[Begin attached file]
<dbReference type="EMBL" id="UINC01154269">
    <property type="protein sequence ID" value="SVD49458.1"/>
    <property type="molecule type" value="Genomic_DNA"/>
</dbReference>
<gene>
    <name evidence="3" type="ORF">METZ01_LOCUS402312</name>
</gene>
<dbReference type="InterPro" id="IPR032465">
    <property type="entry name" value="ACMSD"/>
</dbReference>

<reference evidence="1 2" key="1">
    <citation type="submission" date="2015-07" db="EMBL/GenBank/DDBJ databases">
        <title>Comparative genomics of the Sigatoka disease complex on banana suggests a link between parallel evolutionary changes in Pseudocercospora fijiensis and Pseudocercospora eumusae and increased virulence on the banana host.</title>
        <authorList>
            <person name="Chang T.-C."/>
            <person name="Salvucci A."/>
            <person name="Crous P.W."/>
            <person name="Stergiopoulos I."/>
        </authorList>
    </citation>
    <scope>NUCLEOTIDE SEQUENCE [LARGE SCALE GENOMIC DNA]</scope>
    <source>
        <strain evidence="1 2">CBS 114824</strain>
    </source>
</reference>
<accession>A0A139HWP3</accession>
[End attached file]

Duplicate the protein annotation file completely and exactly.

<dbReference type="EMBL" id="UINC01154269">
    <property type="protein sequence ID" value="SVD49458.1"/>
    <property type="molecule type" value="Genomic_DNA"/>
</dbReference>
<gene>
    <name evidence="3" type="ORF">METZ01_LOCUS402312</name>
</gene>
<dbReference type="InterPro" id="IPR032465">
    <property type="entry name" value="ACMSD"/>
</dbReference>

<reference evidence="1 2" key="1">
    <citation type="submission" date="2015-07" db="EMBL/GenBank/DDBJ databases">
        <title>Comparative genomics of the Sigatoka disease complex on banana suggests a link between parallel evolutionary changes in Pseudocercospora fijiensis and Pseudocercospora eumusae and increased virulence on the banana host.</title>
        <authorList>
            <person name="Chang T.-C."/>
            <person name="Salvucci A."/>
            <person name="Crous P.W."/>
            <person name="Stergiopoulos I."/>
        </authorList>
    </citation>
    <scope>NUCLEOTIDE SEQUENCE [LARGE SCALE GENOMIC DNA]</scope>
    <source>
        <strain evidence="1 2">CBS 114824</strain>
    </source>
</reference>
<accession>A0A139HWP3</accession>